Formulation of long-wavelength indocyanine green Nanocarriers

Vikram J. Pansare, William J. Faenza, Hoang Lu, Douglas H. Adamson, Robert K. Prud'homme

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13 Scopus citations


Indocyanine green (ICG), a Food and Drug Administration (FDA)-approved fluorophore with excitation and emission wavelengths inside the "optical imaging window," has been incorporated into nanocarriers (NCs) to achieve enhanced circulation time, targeting, and real-time tracking in vivo. While previous studies transferred ICG exogenously into NCs, here, a one-step rapid precipitation process [flash nanoprecipitation (FNP)] creates ICG-loaded NCs with tunable, narrow size distributions from 30 to 180 nm. A hydrophobic ion pair of ICGtetraoctylammonium or tetradodecylammonium chloride is formed either in situ during FNP or preformed then introduced into the FNP feed stream. The NCs are formulated with cores comprising either Vitamin E (VE) or polystyrene (PS). ICG core loadings of 30 wt. % for VE and 10 wt. % for PS are achieved. However, due to a combination of molecular aggregation and Förster quenching, maximum fluorescence (FL) occurs at 10 wt. % core loading. The FL-per-particle scales with core diameter to the third power, showing that FNP enables uniform volume encapsulation. By varying the ICG counter-ion ratio, encapsulation efficiencies above 80% are achieved even in the absence of ion pairing, which rises to 100% with 11 ion pairing. Finally, while ICG ion pairs are shown to be stable in buffer, they partition out of NC cores in under 30 min in the presence of physiological albumin concentrations.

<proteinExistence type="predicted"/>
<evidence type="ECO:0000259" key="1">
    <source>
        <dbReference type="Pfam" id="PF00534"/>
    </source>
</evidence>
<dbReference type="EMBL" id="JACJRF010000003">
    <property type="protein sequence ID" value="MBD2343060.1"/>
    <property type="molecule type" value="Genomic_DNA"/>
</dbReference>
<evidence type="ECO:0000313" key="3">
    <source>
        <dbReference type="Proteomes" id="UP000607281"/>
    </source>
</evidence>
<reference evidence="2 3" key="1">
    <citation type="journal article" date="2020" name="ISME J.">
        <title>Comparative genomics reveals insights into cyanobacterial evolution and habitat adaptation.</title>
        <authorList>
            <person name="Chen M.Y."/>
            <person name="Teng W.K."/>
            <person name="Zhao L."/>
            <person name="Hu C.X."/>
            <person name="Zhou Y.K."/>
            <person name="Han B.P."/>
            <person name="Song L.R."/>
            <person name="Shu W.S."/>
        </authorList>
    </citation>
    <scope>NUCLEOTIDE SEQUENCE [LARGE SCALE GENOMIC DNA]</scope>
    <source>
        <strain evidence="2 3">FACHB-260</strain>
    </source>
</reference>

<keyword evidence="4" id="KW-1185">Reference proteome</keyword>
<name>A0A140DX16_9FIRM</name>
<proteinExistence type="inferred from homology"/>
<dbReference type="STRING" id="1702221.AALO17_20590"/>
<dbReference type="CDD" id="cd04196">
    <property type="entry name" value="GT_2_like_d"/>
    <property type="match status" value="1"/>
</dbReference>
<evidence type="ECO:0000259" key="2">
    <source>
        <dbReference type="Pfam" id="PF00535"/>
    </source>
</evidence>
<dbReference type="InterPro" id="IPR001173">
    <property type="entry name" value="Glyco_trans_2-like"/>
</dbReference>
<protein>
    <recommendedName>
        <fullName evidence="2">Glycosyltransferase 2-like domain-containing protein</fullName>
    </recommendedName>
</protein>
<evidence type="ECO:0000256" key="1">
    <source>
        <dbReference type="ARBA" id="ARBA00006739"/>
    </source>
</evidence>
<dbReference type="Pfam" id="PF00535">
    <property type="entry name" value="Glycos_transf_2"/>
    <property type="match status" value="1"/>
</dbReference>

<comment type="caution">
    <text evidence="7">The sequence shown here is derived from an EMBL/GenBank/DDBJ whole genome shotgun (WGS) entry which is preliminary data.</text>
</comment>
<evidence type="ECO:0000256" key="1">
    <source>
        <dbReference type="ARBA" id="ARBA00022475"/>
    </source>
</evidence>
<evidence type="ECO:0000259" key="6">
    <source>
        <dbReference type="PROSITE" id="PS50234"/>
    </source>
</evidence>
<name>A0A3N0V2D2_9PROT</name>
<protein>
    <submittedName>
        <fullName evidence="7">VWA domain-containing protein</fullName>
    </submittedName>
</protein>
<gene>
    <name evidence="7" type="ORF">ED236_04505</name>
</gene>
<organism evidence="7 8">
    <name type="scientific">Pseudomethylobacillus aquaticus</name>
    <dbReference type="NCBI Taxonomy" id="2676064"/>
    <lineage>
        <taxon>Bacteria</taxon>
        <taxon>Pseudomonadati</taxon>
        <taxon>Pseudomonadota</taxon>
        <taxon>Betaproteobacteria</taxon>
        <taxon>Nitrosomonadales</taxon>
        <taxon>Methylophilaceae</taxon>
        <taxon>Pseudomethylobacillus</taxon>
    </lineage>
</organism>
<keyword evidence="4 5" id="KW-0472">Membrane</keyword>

Original languageEnglish (US)
Article number096007
JournalJournal of Biomedical Optics
Issue number9
StatePublished - Sep 1 2017

All Science Journal Classification (ASJC) codes

  • Electronic, Optical and Magnetic Materials
  • Atomic and Molecular Physics, and Optics
  • Biomedical Engineering
  • Biomaterials


  • Biomedical imaging
  • Indocyanine green
  • Long-wavelength imaging
  • Nanocarriers
  • Nanoparticles
  • Stability


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